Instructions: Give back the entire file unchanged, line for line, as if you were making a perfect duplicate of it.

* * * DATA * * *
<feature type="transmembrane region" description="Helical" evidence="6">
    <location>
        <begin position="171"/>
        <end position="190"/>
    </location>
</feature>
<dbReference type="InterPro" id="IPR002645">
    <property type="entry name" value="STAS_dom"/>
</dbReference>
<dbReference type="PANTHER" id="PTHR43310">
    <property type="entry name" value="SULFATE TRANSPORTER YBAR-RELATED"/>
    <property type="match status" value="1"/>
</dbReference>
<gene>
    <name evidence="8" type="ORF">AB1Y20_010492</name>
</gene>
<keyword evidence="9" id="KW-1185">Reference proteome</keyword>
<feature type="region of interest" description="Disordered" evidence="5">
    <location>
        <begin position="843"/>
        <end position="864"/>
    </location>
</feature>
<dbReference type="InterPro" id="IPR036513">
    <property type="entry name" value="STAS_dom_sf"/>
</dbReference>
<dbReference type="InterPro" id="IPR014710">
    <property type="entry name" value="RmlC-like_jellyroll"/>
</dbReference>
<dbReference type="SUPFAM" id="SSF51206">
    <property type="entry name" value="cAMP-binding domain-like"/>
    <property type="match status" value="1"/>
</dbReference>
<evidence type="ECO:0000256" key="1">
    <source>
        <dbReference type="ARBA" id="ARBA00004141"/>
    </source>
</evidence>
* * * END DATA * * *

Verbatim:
<feature type="transmembrane region" description="Helical" evidence="6">
    <location>
        <begin position="171"/>
        <end position="190"/>
    </location>
</feature>
<dbReference type="InterPro" id="IPR002645">
    <property type="entry name" value="STAS_dom"/>
</dbReference>
<dbReference type="PANTHER" id="PTHR43310">
    <property type="entry name" value="SULFATE TRANSPORTER YBAR-RELATED"/>
    <property type="match status" value="1"/>
</dbReference>
<gene>
    <name evidence="8" type="ORF">AB1Y20_010492</name>
</gene>
<keyword evidence="9" id="KW-1185">Reference proteome</keyword>
<feature type="region of interest" description="Disordered" evidence="5">
    <location>
        <begin position="843"/>
        <end position="864"/>
    </location>
</feature>
<dbReference type="InterPro" id="IPR036513">
    <property type="entry name" value="STAS_dom_sf"/>
</dbReference>
<dbReference type="InterPro" id="IPR014710">
    <property type="entry name" value="RmlC-like_jellyroll"/>
</dbReference>
<dbReference type="SUPFAM" id="SSF51206">
    <property type="entry name" value="cAMP-binding domain-like"/>
    <property type="match status" value="1"/>
</dbReference>
<evidence type="ECO:0000256" key="1">
    <source>
        <dbReference type="ARBA" id="ARBA00004141"/>
    </source>
</evidence>